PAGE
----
|Symphonic Power Metal
Nuclear Blast Records
January 11th, 2011
Release length: 58:54
Sadly, much of the novelty factor of the two albums being released side by side to close out the trilogy, which probably was never actually meant to be a trilogy, has been lost, and was more then likely why many Avantasia fans picked up this release. But, while the novelty factor was a nice touch, the album is about what you would expect, especially if you had heard The Scarecrow. Tobias manages to keep the album within the general musical outline of that album, as well as The Wicked Symphony, and for the most part it continues the story along nicely. But, the main issue with this release still stands: It sounds like a more epic-designed Edguy, and it really hurts because it’s just nothing all that new. While it feels like it’s meant to be a more epic sound in comparison, the music doesn’t even have that epic a feel to it, and while it’s often good, just sounds pretty generic. The main saving grace are the guest vocals that appear throughout the recording, as well as Tobias Sammet’s own over-the-top vocals, as well as a few out of the originary moments.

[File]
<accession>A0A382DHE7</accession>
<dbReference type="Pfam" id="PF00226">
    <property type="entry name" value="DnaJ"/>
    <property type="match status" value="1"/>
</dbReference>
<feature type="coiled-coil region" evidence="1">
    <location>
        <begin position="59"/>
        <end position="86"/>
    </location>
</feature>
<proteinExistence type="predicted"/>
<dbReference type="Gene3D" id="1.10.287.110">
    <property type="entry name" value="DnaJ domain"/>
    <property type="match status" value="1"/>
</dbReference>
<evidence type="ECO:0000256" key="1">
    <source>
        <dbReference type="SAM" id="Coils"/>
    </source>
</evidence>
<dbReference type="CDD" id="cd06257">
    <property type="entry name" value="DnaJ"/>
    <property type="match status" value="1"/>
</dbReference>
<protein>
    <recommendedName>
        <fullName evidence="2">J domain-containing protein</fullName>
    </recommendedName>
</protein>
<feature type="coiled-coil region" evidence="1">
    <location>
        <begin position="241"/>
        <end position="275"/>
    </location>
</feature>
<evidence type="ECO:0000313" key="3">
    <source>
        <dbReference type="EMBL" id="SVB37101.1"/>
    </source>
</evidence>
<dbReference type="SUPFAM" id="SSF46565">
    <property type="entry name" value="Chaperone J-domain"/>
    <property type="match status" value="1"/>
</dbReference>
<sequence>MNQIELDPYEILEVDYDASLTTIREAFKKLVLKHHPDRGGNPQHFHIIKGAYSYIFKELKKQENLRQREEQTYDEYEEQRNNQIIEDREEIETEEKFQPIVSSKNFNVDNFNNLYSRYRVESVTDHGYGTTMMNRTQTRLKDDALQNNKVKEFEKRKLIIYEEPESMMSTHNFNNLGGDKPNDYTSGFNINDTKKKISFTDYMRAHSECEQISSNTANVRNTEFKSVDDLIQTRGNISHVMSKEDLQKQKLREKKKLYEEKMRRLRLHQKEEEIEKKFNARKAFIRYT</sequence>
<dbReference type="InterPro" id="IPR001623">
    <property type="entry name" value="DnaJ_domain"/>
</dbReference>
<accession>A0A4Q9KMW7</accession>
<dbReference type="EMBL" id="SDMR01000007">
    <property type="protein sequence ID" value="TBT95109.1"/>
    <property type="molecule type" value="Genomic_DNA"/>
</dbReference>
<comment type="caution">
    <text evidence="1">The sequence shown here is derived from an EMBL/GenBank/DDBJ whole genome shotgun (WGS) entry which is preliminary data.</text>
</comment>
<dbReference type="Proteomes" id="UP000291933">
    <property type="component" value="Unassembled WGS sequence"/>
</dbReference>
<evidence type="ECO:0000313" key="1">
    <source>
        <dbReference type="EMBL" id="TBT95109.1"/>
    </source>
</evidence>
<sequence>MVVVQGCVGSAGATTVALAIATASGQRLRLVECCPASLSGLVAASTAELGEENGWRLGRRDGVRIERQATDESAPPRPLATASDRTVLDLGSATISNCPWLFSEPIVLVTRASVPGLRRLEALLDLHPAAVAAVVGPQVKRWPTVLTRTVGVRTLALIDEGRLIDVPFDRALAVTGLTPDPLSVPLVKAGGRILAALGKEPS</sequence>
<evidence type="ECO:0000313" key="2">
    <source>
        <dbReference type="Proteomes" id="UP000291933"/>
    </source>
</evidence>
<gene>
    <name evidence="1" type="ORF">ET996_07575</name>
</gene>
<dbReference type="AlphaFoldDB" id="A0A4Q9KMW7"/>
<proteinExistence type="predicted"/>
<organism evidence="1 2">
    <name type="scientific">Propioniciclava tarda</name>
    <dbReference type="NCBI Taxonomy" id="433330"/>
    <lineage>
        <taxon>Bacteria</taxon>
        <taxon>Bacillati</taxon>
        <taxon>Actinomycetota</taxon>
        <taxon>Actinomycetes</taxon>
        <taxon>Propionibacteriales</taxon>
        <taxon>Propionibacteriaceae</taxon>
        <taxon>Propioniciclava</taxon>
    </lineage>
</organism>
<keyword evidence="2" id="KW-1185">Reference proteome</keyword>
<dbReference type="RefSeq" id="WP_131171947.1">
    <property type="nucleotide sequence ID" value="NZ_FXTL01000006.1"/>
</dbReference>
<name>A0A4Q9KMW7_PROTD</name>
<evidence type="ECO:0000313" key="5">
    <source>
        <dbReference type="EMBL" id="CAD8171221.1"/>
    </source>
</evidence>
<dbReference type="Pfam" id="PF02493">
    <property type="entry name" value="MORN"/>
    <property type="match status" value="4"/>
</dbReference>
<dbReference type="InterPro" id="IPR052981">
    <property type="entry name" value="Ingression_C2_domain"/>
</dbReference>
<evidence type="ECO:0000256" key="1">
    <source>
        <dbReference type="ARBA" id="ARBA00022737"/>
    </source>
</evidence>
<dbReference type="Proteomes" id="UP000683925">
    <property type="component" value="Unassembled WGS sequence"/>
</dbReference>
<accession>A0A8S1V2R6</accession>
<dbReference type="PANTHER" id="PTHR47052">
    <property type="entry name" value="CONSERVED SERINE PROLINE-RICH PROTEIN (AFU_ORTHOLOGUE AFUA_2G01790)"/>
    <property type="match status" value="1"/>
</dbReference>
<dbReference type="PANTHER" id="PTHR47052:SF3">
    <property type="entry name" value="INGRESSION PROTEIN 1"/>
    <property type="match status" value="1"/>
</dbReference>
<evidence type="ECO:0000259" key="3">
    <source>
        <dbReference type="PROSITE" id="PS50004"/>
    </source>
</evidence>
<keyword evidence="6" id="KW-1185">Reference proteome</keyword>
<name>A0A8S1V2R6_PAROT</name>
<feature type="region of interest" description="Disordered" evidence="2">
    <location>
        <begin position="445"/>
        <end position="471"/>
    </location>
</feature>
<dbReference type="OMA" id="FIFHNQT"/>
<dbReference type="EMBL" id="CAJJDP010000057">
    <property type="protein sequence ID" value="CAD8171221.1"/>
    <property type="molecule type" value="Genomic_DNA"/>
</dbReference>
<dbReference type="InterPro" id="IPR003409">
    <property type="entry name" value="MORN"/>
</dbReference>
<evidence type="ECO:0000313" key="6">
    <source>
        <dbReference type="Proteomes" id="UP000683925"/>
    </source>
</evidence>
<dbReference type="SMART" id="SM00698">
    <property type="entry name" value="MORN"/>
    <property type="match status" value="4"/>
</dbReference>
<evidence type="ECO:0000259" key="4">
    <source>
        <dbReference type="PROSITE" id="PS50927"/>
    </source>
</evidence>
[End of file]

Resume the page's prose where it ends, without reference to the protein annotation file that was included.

The perfect example is the song “Death is Just a Feeling”, which features former Savatage mastermind Jon Oliva in a good chunk of the song, and the music just sounds insanely twisted. This rather demented track really makesw the song sound more epic and like what a true metal opera should sound like. The man also has the ability to just sound really creepy when needed in his performances, and he does that perfectly here, and really steals the show. The music even changes from the traditional Power Metal feels to rub off on the listener like it’s a brand new Jon Oliva’s Pain track with Tobias Sammet being the guest vocalist. Outside this shining gem, there are other vocal appearances that sound great, such as Jorn Lande and russell Allen, though Russell only appears on “Stargazers” momentarily and really sounds powerful, stealing the spotlight away from Sammet a bit. The guest musicians on here, such as Jens Johansson and Oliver Hartmann, also really make a nice impact and are often the main reasons why the music has the more epic sound to it, which takes away from the over-the-top type of musical performance that is common with Avantasia, and feels really lacking on this release.